The American John Corigliano, Jr. has carved himself a unique niche in the world of contemporary composers, and is one of the few to have enjoyed long-lasting crossover appeal. He is especially known for ushering traditional formats such as the concerto and symphony into the modern era, as well as for several famous film scores, most notably The Red Violin. Corigliano’s works have been performed by many of the most notable orchestras and soloists in the world.
Corigliano is the son of New York Philharmonic concertmaster John Corigliano, Sr., and was thus exposed to music of the highest calibre at a very young age. As a veteran of the music industry his father initially discouraged Corigliano’s interest in composition, but he was not to be dissuaded and eventually enrolled at Columbia University and the Manhattan School of Music, where he studied composition with Otto Luening, Vittorio Giannini and Paul Creston. After graduating he first did odd jobs as a music programmer for radio stations before working with Leonard Bernstein on his Young People’s Concerts, which would prove to be a valuable lifetime association.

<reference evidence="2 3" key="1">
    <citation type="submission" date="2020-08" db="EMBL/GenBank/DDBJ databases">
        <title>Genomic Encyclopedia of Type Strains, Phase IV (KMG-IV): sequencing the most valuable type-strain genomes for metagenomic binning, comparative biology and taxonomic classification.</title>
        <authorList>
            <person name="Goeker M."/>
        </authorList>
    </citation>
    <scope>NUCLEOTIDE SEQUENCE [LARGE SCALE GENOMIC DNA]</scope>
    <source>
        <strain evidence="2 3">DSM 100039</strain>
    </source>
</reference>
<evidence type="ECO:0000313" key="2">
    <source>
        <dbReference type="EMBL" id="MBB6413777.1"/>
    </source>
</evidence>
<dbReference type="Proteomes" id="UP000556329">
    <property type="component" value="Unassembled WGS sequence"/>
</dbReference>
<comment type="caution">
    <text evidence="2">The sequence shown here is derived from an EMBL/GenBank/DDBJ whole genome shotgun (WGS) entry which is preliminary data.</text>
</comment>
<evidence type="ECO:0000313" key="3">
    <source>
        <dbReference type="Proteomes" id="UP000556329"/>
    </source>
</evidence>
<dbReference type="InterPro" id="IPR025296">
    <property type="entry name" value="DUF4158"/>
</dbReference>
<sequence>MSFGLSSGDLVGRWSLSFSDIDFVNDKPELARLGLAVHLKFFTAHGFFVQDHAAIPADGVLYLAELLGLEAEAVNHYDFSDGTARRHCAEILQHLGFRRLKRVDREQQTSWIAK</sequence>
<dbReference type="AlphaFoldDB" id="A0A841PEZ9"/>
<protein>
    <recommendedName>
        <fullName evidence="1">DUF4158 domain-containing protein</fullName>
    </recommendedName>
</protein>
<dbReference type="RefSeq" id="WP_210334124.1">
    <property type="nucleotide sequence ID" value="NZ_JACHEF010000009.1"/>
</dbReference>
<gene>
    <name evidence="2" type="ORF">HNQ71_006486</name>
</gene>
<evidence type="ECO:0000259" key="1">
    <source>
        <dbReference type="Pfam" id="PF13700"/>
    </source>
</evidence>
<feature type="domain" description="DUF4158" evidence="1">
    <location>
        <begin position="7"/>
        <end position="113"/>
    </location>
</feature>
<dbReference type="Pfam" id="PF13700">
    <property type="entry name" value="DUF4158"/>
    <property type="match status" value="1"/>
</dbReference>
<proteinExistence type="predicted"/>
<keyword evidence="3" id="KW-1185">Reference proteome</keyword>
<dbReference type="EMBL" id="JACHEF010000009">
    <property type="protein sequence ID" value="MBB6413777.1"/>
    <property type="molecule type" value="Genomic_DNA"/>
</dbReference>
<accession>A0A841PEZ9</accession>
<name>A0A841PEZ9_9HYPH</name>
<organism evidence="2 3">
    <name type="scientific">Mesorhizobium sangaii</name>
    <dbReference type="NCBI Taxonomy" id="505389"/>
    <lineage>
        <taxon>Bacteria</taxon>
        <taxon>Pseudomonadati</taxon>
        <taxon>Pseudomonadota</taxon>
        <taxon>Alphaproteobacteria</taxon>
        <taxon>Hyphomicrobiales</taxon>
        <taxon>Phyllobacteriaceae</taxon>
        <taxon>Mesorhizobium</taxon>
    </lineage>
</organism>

In 1964 Corigliano’s Sonata for Violin and Piano (1963) won the first place at the prestigious Festival of Two Worlds in Italy, which marked the beginning of his ascension to the international stage. The next decade would see the continued evolution of what is described as his first period, which is heavily influenced by American composers such as Copland and Barber, and relied exclusively on conventional notation. Although his music was heavily tonal, and can even be considered conservative in the context of other composers from the later 20th century, over time he would push musical boundaries in many other ways, including through his use of extended techniques and microtones.